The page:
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Bill Making It Separate Crime To Kill Unborn Child Passes First House Panel

MGN Online

A bill making it a separate crime to cause the death or injury of an unborn child passed its first House committee Wednesday.

Seminole Republican Representative Larry Ahern says his bill covers violence against a woman who’s pregnant with a child at any state of development.

“All this does, is seek to clarify is that there’s no timeline for the death, that no matter what, if a woman is pregnant, she’s pregnant, it’s not an unborn quick child [viable fetus outside the womb], it’s just an unborn child,” said Ahern.

But, Lake Mary Democratic Representative Mike Clelland had concerns regarding when life begins. He also raised questions about how that would be policed, using a scenario where someone recklessly causes a car accident where a group of teenage girls are injured.

“And, they’re ages 15, 14, and 13, and they all suffer abdominal injuries. How are we going to figure out #1 whether or not they’re pregnant? Are we going to explore their sexual history? Are we going to take their bodily fluids to determine if they’re pregnant? And, if let’s say, we do that, and one or more of the children are pregnant, and two or three months later miscarries, for reasons unrelated to the accident. How is all this going to come about,” asked Clelland.

Ahern says while he believes Clelland’s example will be decided in court on a case-by-case basis, he hopes to come up with an answer before the bill’s next stop. But he says that shouldn’t take away from the intent of the bill to punish those like a Leon County man accused of killing an ex-girlfriend in her second trimester.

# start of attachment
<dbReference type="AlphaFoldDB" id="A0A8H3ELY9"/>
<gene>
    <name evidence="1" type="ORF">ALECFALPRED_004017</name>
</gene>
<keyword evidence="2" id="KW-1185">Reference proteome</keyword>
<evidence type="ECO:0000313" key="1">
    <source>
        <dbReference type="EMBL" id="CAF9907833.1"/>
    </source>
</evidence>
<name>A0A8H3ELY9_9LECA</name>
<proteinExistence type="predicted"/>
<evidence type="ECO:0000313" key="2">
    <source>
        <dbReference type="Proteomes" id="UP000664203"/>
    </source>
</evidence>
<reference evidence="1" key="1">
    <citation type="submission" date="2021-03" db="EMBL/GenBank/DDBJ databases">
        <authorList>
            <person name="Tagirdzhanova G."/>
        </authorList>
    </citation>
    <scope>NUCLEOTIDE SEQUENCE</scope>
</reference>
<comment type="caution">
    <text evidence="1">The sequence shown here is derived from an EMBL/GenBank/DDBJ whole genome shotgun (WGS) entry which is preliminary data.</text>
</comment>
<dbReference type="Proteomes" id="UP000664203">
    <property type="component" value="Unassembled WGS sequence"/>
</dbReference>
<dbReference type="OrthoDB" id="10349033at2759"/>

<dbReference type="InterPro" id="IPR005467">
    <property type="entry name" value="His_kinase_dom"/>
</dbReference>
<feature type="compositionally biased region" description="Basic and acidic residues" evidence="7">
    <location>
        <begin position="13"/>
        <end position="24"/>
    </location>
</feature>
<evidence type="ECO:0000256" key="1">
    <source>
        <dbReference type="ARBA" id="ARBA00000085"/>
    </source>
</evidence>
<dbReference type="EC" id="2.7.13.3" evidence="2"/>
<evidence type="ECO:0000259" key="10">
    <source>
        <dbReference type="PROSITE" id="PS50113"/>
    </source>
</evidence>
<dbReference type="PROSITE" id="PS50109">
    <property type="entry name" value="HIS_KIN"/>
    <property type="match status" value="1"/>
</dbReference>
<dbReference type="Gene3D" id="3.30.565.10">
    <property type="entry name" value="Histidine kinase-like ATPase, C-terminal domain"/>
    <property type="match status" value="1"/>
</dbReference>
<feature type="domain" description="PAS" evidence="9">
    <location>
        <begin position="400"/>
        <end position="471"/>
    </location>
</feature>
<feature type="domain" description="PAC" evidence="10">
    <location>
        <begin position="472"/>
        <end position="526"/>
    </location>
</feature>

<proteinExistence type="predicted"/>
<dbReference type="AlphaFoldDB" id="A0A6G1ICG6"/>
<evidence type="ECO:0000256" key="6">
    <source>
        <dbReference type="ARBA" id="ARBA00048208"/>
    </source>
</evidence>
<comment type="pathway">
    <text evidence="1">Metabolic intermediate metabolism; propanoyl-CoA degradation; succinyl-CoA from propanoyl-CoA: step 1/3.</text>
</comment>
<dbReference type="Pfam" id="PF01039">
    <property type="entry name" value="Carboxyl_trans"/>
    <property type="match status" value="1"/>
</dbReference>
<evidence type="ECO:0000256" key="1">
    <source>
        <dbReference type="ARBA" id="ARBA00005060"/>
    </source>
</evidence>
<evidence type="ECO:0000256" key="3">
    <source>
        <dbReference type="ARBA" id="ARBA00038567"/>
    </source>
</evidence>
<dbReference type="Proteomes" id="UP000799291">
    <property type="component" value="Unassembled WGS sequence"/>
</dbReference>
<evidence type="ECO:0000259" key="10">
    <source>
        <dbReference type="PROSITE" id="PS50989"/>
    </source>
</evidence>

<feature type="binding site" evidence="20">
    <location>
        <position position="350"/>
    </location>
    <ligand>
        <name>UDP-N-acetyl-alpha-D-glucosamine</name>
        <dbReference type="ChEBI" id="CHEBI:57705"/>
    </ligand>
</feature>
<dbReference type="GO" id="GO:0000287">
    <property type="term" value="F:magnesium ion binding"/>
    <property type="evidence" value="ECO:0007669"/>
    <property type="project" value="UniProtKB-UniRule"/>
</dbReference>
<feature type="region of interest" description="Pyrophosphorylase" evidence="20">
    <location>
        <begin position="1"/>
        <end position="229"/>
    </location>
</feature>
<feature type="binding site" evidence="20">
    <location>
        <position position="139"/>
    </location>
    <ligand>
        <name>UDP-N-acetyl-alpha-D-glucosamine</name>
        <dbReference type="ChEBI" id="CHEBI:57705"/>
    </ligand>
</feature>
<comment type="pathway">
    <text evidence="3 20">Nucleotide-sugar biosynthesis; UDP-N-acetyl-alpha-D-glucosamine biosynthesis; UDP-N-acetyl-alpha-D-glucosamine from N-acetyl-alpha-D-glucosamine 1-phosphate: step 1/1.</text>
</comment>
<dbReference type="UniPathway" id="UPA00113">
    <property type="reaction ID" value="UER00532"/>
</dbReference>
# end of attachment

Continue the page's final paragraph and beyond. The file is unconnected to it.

The measure passed 9-4, largely along party lines, with most Democrats opposed in the House Criminal Justice Subcommittee. Meanwhile, a similar bill in the Senate is expected to have its second hearing next week.

For more news updates, follow Sascha Cordner on Twitter: @SaschaCordner.

Sascha Cordner has more than ten years of public radio experience. It includes working at NPR member station WUFT-FM in Gainesville for several years. She's worked in both radio and TV, serving in various capacities as a reporter, producer and anchor. She's also a graduate of the University of Florida with a bachelor's degree in telecommunications. She is the recipient of 15 awards from the Associated Press, Society of Professional Journalists (SPJ), and Edward R. Murrow. Her award-winning stories include her coverage on the infamous “Dozier School for Boys” and a feature titled "Male Breast Cancer: Lost in the Sea of Pink." Currently, Sascha serves as the host and producer of local and state news content for the afternoon news program "All Things Considered" at WFSU. Sascha primarily covers criminal justice and social services issues. When she's not reporting, Sascha likes catching up on her favorite TV shows, singing and reading. Follow Sascha Cordner on Twitter:@SaschaCordner.